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Return to Bull Run: The Campaign and Battle of Second Manassas Hardcover – November 1, 1992


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Product Details

  • Hardcover: 448 pages
  • Publisher: Simon & Schuster; First Edition edition (November 1, 1992)
  • Language: English
  • ISBN-10: 0671793683
  • ISBN-13: 978-0671793685
  • Product Dimensions: 9.5 x 6.4 x 2 inches
  • Shipping Weight: 1.5 pounds
  • Average Customer Review: 4.8 out of 5 stars  See all reviews (30 customer reviews)
  • Amazon Best Sellers Rank: #821,239 in Books (See Top 100 in Books)

Editorial Reviews

From Publishers Weekly

This comprehensively researched, well-written book represents the definitive account of Robert E. Lee's triumph over Union leader John Pope in the summer of 1862. While Pope, supported by President Lincoln, sought to bring the war home to Virginia, Lee proposed to carry the war to the North. Lee befuddled, then defeated Pope in a campaign of masterful maneuvering that rivaled Chancellorsville as the Army of Northern Virginia's greatest achievement. Hennessey, a National Park Service historian, expertly depicts the horror and confusion of battle, highlighting the difficulties of controlling a Civil War battle once it had begun. Lee's strategic skills, and the capabilities of his principal subordinates James Longstreet and Stonewall Jackson, brought the Confederates onto the field of Second Manassas at the right places and times against a Union army that knew how to fight, but not yet how to win. History Book Club dual main selection.
Copyright 1992 Reed Business Information, Inc.

From Library Journal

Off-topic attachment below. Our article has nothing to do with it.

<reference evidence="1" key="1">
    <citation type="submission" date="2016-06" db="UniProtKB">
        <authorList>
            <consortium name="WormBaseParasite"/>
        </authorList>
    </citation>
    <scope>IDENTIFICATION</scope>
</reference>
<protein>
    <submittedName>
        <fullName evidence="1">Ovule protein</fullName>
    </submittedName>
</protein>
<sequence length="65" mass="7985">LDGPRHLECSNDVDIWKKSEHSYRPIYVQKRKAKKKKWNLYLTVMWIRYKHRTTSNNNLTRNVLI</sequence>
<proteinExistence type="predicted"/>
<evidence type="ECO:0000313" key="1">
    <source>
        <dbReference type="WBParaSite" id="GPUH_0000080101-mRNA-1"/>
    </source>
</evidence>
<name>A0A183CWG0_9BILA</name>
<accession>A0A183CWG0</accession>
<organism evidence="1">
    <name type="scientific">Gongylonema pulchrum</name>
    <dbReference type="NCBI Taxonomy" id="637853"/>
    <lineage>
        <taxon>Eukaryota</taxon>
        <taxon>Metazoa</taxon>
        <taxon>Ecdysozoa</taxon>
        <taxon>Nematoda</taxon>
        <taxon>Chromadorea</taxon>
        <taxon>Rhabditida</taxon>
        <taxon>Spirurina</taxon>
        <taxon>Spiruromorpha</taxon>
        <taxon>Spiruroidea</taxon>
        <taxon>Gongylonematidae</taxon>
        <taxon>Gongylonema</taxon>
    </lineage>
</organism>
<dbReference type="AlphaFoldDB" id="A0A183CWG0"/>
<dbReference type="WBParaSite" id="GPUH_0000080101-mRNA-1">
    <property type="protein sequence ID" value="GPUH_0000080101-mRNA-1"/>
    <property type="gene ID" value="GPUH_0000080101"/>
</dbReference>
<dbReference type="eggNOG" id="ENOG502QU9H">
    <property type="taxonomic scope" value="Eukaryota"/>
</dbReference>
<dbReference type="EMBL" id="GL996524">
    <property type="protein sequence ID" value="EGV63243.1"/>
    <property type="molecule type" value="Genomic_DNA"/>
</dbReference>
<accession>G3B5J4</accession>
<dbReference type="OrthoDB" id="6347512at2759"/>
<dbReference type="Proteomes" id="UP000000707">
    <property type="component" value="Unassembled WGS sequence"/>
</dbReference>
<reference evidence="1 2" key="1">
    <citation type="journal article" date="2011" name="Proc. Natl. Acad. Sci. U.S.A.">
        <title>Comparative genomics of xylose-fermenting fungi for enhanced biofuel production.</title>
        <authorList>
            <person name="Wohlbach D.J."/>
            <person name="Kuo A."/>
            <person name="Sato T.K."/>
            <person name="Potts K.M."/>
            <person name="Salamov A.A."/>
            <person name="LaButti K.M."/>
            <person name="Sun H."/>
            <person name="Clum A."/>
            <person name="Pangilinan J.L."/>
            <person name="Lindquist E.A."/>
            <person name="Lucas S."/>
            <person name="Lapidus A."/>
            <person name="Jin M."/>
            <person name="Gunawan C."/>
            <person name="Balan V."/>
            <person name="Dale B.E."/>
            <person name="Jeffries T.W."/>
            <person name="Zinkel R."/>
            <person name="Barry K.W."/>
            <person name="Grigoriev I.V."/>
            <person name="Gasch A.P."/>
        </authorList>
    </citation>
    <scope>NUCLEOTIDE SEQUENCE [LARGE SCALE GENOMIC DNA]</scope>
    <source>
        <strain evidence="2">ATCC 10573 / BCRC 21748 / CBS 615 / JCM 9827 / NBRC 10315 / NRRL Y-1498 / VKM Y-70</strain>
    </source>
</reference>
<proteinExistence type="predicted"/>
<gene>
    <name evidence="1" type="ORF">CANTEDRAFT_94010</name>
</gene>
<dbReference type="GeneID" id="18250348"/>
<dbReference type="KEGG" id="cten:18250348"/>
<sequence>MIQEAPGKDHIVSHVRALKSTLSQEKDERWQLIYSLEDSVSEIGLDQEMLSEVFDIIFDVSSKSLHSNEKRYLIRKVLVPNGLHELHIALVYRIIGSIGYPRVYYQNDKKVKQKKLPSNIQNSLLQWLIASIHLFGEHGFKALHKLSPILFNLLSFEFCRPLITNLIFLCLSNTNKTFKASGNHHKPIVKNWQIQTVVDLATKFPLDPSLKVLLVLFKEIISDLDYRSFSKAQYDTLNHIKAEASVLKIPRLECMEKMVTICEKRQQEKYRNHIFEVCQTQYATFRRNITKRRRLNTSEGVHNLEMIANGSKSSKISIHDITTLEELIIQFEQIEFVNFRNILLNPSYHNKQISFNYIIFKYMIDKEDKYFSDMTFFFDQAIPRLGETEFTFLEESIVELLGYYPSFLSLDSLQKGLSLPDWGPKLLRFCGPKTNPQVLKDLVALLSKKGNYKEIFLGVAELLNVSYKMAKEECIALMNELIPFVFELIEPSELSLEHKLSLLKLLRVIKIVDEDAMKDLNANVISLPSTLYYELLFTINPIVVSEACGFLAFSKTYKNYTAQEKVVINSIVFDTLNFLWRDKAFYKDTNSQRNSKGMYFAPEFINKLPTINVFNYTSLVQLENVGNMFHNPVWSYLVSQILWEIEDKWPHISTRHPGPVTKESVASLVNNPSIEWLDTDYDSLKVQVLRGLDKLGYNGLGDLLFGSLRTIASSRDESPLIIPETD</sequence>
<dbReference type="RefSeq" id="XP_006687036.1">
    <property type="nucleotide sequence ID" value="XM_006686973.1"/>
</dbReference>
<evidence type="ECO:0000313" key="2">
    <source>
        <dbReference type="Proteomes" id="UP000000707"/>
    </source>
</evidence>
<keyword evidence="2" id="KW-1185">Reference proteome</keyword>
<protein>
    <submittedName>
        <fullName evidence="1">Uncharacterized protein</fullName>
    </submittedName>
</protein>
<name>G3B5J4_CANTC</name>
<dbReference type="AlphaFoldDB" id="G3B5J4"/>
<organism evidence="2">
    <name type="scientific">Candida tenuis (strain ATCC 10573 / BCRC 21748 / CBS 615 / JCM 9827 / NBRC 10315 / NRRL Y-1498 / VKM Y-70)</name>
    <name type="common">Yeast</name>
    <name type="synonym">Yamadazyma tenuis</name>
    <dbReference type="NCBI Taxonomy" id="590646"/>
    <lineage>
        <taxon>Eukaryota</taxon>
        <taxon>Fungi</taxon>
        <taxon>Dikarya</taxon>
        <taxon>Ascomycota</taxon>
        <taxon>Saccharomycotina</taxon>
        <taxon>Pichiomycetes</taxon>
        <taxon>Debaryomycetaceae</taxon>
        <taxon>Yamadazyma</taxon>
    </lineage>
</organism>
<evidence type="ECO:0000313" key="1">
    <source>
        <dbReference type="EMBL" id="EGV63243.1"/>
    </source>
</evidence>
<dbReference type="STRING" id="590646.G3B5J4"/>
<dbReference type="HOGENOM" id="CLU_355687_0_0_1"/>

This book's rather unimaginative title cloaks a fascinating look at a very important topic: the Second Battle of Bull Run. The battle, fought in August 1862, was a disastrous punctuation to the Union's summer threat to Richmond and facilitated Robert E. Lee's first northern invasion in the fall. Hennessy tells the story well for both scholar and general reader; unfortunately, the battle has been neglected, and such a good book on it is doubly welcome. Particularly interesting are the author's untanglings of the Union Army's egregious performance, orchestrated by its commander, John Pope, a supercilious braggart, and his singularly insubordinate subordinates. This fine book belongs in all libraries. History Book Club main selection.
- Fritz Buckallew, Univ. of Central Oklahoma Lib., Edmond
Copyright 1992 Reed Business Information, Inc.

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Customer Reviews

4.8 out of 5 stars
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I highly recommend this to Civil War buffs.
David J. Maschek
Its a fantastic retelling of how Robert E. Lee and his troops totally defeated the northern army led by John Pope.
lordhoot
Also Hennessy really impressed me with his writing skills.
B. Morris

Most Helpful Customer Reviews

26 of 26 people found the following review helpful By B. Morris on October 24, 2004
Format: Paperback Verified Purchase
There are a lot of books out that deal with specific Civil War battles but few can match Hennessy's Return to Bull Run for it's scholorship and fine writing.